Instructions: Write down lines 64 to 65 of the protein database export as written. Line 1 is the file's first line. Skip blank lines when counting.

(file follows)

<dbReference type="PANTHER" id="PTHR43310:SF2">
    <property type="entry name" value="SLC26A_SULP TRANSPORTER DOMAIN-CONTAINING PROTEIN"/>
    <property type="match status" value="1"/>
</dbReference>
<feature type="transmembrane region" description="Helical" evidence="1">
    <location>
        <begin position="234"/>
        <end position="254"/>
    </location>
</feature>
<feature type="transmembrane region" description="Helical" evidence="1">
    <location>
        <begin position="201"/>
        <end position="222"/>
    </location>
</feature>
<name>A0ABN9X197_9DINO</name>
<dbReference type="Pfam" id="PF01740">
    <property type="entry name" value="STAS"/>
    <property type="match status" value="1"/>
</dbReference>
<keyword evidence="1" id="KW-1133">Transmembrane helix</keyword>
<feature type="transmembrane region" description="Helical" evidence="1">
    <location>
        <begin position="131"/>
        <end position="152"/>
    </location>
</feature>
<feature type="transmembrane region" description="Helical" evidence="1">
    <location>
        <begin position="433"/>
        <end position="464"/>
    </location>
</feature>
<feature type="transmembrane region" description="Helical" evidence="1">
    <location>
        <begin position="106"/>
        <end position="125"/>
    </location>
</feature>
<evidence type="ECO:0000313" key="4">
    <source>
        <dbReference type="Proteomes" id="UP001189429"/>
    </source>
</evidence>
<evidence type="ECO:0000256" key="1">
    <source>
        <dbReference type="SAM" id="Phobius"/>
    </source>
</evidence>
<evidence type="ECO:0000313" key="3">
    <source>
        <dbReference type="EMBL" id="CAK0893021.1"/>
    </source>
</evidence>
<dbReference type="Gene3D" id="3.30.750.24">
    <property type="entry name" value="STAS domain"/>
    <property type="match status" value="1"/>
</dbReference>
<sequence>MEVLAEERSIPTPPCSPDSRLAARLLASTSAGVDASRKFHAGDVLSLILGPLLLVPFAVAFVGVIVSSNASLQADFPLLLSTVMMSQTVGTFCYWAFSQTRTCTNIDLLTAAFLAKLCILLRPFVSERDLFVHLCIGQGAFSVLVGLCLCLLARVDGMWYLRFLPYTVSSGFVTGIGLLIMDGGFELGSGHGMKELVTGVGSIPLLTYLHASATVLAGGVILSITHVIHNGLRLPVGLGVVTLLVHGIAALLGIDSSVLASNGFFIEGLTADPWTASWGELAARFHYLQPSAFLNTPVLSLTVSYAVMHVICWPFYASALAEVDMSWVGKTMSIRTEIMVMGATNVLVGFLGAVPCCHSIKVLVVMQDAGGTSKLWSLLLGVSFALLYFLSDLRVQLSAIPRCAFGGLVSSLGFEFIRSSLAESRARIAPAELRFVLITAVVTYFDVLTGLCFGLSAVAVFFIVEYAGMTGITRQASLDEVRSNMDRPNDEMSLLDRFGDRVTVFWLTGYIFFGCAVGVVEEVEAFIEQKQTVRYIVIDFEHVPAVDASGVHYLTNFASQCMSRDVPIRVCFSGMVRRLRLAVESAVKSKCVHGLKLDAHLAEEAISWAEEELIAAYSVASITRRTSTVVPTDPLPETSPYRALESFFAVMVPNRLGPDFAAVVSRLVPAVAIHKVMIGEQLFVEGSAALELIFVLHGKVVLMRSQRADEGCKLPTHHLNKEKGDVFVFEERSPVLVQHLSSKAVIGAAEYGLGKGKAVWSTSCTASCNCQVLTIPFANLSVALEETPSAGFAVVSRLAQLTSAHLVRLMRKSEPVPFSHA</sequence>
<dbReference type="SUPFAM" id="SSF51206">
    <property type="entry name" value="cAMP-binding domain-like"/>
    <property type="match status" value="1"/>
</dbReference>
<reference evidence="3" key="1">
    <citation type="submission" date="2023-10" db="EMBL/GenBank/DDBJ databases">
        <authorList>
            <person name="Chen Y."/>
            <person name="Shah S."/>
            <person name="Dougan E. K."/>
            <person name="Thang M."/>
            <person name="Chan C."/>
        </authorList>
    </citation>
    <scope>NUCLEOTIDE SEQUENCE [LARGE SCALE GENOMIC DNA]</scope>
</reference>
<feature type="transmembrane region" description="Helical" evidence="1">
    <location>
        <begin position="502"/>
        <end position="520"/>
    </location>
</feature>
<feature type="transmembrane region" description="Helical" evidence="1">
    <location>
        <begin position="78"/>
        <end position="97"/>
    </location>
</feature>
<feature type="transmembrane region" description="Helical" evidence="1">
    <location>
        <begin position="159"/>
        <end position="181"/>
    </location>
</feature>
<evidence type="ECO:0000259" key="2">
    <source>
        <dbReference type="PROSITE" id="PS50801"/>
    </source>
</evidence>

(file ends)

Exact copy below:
</dbReference>
<reference evidence="3" key="1">